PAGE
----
This Father's Day, why not treat Dad to a filet mignon dinner—that you've cooked yourself? This luxury cut of beef, accompanied by simple side dishes and a bottle of great red wine (we recommend some recently-rated Cabernets and Zinfandels below), is sure to please your father, providing you know what to look for in the store, and, in the case of the steak, how to deal with it once you've got it home.
"Filet mignon is the chameleon cut of beef," says Wine Spectator contributing editor Sam Gugino. He explains that this mildly flavored steak, sometimes called a tenderloin steak because it comes from the tenderloin, takes on whatever flavors you give it, from a wine reduction to a vinegar-based pan sauce to a compound butter topping. And you can cook filets in a variety of ways.
When shopping for filet mignon, says Gugino, you should know that the size can vary dramatically, from 6 to 18 ounces in weight and from 2 to 3 1/2 inches thick. A 10-ounce, 2-inch-thick steak is large enough to get a nice char on the outside while remaining rare inside.
Since you've already decided to splurge on filet mignon, are you wondering whether Wagyu beef (meat from a Japanese Wagyu cow or a cross-bred American cousin, prized for its intensely fat-marbled flesh) is worth the extra cost? It could be, if Dad truly prizes buttery-tasting flesh, but be warned: filet mignon from the venerable Allen Bros. in Chicago, shipped frozen, will cost you $152 per pound. In general, choosing a cut labeled "prime" should give you enough marbling for that great steak flavor without breaking the bank.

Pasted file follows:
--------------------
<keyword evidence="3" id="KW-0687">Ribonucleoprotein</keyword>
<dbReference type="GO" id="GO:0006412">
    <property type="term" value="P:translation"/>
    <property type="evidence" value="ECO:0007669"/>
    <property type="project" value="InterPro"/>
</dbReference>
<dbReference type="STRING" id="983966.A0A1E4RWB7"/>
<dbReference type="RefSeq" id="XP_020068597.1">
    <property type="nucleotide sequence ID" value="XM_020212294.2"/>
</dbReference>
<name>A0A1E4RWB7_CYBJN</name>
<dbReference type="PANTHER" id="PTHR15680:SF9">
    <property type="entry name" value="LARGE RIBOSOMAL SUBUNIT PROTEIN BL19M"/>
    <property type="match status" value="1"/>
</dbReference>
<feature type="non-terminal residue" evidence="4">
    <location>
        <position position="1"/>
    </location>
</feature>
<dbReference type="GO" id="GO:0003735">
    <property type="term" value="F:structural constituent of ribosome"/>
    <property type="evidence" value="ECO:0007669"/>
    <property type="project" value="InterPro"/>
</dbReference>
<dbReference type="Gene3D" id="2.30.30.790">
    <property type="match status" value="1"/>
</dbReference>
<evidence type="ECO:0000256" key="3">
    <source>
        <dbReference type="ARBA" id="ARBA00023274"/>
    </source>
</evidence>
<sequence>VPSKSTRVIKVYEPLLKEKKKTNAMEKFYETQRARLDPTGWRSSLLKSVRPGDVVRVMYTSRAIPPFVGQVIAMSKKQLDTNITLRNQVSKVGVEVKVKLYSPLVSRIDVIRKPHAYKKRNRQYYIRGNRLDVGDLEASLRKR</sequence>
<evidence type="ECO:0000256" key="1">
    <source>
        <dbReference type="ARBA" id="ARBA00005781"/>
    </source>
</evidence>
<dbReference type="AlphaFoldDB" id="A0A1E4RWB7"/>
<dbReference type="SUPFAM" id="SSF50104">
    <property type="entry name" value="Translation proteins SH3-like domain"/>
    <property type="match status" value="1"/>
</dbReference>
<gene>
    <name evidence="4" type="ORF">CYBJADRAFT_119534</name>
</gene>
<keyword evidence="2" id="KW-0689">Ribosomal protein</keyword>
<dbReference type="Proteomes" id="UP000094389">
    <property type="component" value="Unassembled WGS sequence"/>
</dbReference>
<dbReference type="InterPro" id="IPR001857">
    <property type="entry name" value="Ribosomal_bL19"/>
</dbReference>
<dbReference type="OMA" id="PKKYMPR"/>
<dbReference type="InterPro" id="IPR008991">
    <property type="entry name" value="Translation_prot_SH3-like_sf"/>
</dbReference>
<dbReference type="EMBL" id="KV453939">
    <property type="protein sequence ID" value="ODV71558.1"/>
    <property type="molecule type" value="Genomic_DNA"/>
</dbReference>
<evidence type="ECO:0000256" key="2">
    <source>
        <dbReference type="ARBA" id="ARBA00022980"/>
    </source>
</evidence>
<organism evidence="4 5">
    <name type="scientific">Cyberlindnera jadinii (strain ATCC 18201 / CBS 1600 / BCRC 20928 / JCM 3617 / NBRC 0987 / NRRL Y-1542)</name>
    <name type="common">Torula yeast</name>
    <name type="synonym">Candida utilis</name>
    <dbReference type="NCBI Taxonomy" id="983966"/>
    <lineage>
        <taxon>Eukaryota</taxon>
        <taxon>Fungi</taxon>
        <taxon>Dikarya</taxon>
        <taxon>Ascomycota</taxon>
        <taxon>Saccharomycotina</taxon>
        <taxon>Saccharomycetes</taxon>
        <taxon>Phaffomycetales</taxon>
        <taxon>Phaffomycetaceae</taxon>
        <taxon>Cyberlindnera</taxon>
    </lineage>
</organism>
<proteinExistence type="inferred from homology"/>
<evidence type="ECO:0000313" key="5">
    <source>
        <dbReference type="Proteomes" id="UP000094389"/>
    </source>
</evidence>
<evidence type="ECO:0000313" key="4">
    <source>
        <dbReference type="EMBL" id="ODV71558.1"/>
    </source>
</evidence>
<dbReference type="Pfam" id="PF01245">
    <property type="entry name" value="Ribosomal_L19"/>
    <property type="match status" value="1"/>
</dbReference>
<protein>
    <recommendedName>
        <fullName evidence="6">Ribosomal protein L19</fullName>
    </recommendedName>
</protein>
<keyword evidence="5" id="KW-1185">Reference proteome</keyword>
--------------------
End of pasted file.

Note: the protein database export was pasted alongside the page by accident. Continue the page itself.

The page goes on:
Gugino says that broiling is the most common method of cooking filet mignon in the kitchen. Depending on the intensity of your broiler, a 2-inch-thick, 10-ounce filet mignon will take 14 to 15 minutes (turning once halfway through) to achieve medium rare, or an internal temperature of about 130° F (which can be determined with an inexpensive instant-read thermometer, widely available in kitchen-supply stores and supermarkets).
If you prefer to cook outdoors on a grill, use medium-high heat—there should be a light ash on the glowing coals—to cook the meat for seven-and-a-half minutes on each side. If the steak starts to char too much before it's done, move it to a cooler part of the grill to finish.(For more grilling tips, check out our feature, "How to Cook: The Grill.")
Gugino warns, "Regardless of the cooking method, don't cook filet mignon past medium; the lack of fat makes the meat less forgiving. Allow the steaks to rest for five minutes, loosely covered with foil, before serving them."
Béarnaise sauce is a classic accompaniment to filet mignon; be sure to check out our recipe. You may also choose to garnish the steak more simply, with a bit of fleur de sel and maybe a drizzle of high-quality aged balsamic vinegar. And be sure to check out our recipe archive for some great vegetable dishes and desserts.
However you cook or garnish your steak and whatever you choose to accompany it, we hope you and your family have a great day, with lots of great wines—see the list below to get you started. Happy Father's Day!
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